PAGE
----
Thought Leadership

PEEK and Beyond

Properties and Differences in High Performance Polymers

Jonathan Jurgaitis – Sr. Extrusion Engineer – Spectrum Plastics Group

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In response to the demand for improved therapies and better patient outcomes, medical device technologies have continuously evolved and advanced.  Likewise, the utilization and understanding of Med Tech materials has advanced to include a broader range of higher performance polymers that support these technologies. Raw material suppliers are continuously challenged to advance material formulations and enhance the properties and characteristics of their existing offerings. Medical device designers utilize these new materials to create next-generation products, ideally while reducing material and production costs. As such, it is important for contract manufacturers like Spectrum Plastics Group to engage with raw material suppliers to stay informed of new material formulations, developments, and technologies. By leveraging our material supplier relationships, Spectrum can provide recommendations to medical device designers as to which materials demonstrate the properties best suited for the design, processing, manufacturing, and sterilization requirements of a particular product.

So, what’s next in high performance polymers?

With decades of experience in extrusion manufacturing, Spectrum understands the challenge of successfully processing high performance and high heat polymers. Processing these polymers often involves nuances and special requirements that must be considered to achieve optimum material properties. PEEK (polyetheretherketone) is often the preferred polymer when it comes to high performance materials for medical and other demanding market applications.  This is largely because PEEK excels in applications that require high chemical and heat resistance, high tensile and flexural properties, and lubricity. PEEK is often used in metal and composite replacement projects, but is also selected at times because it offers more freedom in design and fabrication compared to many other material types. In particular, PEEK is an appealing substitute for metal components due to its compatibility with most sterilization techniques and relatively lower cost.  In select applications, designers look beyond PEEK to further bridge the performance gap between  that of metals and/or composites.  Recognizing the need for expanded options, Spectrum experts have identified and extruded several materials that are more rigid than PEEK and conducted a study to highlight the analytical difference in their respective mechanical properties.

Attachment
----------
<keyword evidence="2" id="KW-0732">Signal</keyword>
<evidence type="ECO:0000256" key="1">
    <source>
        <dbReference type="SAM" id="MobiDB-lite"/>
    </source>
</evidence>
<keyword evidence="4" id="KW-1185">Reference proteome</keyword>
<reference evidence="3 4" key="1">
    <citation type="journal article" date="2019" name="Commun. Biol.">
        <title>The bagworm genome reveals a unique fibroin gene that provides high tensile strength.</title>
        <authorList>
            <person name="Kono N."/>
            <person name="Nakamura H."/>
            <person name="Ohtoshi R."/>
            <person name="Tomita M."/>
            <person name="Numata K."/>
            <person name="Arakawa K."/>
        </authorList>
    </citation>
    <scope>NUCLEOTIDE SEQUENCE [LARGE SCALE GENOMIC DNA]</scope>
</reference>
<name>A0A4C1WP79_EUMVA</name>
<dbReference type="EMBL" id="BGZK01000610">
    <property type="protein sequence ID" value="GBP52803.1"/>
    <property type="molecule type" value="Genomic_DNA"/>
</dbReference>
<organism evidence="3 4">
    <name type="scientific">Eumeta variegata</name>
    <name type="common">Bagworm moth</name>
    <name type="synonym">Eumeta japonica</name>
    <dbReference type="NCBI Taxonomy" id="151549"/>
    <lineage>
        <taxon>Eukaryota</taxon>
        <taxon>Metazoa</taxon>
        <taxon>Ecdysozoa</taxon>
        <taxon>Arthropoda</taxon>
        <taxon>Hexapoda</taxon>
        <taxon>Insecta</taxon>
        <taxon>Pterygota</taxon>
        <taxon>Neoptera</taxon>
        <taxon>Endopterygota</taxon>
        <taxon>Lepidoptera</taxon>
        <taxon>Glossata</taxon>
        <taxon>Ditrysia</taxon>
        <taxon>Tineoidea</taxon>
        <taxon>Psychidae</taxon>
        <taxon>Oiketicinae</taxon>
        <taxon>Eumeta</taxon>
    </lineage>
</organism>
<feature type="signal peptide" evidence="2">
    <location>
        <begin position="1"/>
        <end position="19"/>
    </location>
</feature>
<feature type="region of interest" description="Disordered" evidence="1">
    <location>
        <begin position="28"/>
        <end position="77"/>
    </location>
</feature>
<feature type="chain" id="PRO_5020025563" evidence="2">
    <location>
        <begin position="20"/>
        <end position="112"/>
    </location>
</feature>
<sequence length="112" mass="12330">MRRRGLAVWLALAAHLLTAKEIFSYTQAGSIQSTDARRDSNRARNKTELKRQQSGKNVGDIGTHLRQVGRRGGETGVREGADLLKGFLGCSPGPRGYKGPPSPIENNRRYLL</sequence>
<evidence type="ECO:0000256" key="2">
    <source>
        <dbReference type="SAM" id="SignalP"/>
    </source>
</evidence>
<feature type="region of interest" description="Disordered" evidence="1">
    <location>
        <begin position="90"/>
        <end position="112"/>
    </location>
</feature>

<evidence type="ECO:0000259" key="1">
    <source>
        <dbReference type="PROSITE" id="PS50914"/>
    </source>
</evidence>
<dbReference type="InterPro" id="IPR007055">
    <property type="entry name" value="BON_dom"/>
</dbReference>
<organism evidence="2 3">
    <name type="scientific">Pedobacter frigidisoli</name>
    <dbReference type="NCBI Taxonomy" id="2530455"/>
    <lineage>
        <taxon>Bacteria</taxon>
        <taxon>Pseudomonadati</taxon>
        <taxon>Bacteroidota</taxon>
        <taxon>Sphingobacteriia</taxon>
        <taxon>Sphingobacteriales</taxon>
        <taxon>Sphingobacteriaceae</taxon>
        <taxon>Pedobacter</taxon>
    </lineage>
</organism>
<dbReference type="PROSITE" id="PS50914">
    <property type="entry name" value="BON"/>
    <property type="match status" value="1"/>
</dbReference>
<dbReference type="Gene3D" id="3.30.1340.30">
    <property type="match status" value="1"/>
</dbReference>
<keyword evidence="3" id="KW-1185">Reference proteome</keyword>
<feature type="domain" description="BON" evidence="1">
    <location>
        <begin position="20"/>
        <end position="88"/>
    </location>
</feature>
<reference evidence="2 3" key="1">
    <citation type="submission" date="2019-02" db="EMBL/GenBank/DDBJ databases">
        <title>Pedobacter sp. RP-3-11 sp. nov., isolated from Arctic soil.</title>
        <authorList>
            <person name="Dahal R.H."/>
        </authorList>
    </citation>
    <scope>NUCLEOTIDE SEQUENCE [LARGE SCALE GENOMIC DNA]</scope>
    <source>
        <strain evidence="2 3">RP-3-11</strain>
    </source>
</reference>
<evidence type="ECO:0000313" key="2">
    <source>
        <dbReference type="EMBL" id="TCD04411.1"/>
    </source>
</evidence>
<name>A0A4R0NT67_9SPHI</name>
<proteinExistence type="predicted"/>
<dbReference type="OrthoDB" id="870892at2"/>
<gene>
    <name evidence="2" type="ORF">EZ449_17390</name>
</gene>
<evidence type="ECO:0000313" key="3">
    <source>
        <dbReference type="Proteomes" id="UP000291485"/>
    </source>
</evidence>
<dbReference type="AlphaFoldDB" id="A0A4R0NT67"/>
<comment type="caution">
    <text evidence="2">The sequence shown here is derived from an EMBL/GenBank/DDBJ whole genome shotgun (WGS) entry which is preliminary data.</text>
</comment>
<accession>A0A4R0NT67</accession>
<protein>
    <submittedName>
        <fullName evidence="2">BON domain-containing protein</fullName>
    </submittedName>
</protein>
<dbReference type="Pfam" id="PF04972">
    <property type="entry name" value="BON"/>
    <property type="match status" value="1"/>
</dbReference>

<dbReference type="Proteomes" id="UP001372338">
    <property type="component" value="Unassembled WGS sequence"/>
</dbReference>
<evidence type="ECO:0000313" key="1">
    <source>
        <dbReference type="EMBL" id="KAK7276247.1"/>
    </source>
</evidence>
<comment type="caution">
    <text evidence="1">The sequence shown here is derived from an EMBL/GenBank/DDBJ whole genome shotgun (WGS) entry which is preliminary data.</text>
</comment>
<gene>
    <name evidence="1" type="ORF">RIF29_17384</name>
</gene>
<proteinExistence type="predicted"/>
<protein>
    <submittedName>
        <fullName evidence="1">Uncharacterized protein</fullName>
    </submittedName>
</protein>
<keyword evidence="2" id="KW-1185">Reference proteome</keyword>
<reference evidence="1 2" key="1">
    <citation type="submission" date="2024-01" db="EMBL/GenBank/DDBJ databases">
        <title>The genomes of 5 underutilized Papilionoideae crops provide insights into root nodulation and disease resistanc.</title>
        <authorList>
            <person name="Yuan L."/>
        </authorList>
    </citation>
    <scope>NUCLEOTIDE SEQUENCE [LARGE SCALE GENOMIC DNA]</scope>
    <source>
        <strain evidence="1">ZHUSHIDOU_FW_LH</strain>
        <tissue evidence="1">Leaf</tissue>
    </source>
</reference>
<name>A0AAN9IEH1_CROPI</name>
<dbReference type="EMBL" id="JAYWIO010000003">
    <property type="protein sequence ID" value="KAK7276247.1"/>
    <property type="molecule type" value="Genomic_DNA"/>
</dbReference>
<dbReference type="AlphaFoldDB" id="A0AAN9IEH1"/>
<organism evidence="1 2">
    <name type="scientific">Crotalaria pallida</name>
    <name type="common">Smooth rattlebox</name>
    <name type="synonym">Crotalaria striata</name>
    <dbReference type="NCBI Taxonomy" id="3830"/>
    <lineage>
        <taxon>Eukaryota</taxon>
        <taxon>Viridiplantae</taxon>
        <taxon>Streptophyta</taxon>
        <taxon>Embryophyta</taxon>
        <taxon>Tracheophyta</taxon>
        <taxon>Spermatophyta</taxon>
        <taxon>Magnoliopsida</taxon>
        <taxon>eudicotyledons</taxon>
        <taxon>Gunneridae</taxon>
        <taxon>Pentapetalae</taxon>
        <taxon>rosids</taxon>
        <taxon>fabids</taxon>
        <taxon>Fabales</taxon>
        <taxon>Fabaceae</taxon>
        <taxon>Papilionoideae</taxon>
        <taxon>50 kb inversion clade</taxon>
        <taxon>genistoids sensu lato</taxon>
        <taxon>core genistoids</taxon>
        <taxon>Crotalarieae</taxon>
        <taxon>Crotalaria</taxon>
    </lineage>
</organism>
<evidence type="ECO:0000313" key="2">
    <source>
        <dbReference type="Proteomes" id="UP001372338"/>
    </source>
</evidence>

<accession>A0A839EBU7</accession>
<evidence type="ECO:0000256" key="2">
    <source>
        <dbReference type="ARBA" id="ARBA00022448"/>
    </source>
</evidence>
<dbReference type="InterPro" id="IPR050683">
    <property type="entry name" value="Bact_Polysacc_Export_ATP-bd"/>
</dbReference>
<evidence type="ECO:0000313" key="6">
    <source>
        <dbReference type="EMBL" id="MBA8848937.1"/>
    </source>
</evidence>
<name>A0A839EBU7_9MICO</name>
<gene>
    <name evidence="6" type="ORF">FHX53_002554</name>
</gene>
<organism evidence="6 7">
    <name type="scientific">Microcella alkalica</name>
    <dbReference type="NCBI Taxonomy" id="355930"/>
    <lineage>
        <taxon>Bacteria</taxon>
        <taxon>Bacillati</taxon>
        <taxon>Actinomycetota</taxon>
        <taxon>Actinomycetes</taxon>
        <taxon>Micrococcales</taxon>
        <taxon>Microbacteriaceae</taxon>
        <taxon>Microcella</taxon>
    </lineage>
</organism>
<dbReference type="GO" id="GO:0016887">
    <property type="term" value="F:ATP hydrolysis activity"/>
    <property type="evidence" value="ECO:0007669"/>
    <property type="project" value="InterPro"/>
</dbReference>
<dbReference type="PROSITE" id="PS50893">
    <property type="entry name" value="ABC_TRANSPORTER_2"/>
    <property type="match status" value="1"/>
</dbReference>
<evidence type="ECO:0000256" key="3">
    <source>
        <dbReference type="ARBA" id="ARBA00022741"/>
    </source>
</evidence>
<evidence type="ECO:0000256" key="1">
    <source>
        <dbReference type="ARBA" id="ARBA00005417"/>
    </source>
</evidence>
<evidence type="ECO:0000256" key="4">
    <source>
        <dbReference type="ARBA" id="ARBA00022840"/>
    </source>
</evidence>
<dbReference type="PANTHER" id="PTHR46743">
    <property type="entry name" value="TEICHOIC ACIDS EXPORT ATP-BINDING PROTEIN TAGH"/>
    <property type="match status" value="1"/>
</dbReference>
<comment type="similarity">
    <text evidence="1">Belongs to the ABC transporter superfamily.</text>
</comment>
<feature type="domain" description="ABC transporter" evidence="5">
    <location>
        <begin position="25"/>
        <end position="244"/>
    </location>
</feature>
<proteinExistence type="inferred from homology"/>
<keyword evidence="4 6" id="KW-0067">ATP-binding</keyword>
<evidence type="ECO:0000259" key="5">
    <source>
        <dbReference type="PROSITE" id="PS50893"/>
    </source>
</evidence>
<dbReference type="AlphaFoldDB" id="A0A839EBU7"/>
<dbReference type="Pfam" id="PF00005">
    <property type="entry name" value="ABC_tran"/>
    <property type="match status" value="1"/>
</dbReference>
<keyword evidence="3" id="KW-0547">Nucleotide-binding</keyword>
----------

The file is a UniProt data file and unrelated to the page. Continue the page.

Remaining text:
High Performance Polymers Properties Comparison

For the comparison study, Spectrum selected a group of four polymers to compare to PEEK:  Kepstan® PEKK 8001 by Arkema, Udel® GF-120 and Ixef® GS-1022 (both made by Solvay Specialty Polymers), and Vectra® MT1300 made by Celanese. KetaSpire® KT-820 NT, made by Solvay Specialty Polymers, is the grade of PEEK that was used in this comparison. Each material selected has different attributes that may play a critical role in the material choice for a medical application. For some background on the selected materials, we have outlined each polymer and their respective materials characteristics.

Like PEEK, Kepstan PEKK (Polyetherketoneketone) is part of the PAEK  (Polyaryletherketone) family of polymers. Kepstan is available in a variety of formulations, which includes a fully amorphous grade in addition several grades which exhibit a range of crystallization speeds. Spectrum used the Kepstan 8001 grade which was selected because of its enhanced stiffness and fast crystallization properties, making it possible to achieve inline crystallization with correct processing. It is possible to further boost part performance by employing secondary annealing processes. Even with those benefits, it is important to note that PEKK has a raw material cost even greater than that of PEEK. Although the annealing process can increase the material strength properties, it also can introduce part limitations and increase costs due to the secondary processes and the need for support fixtures.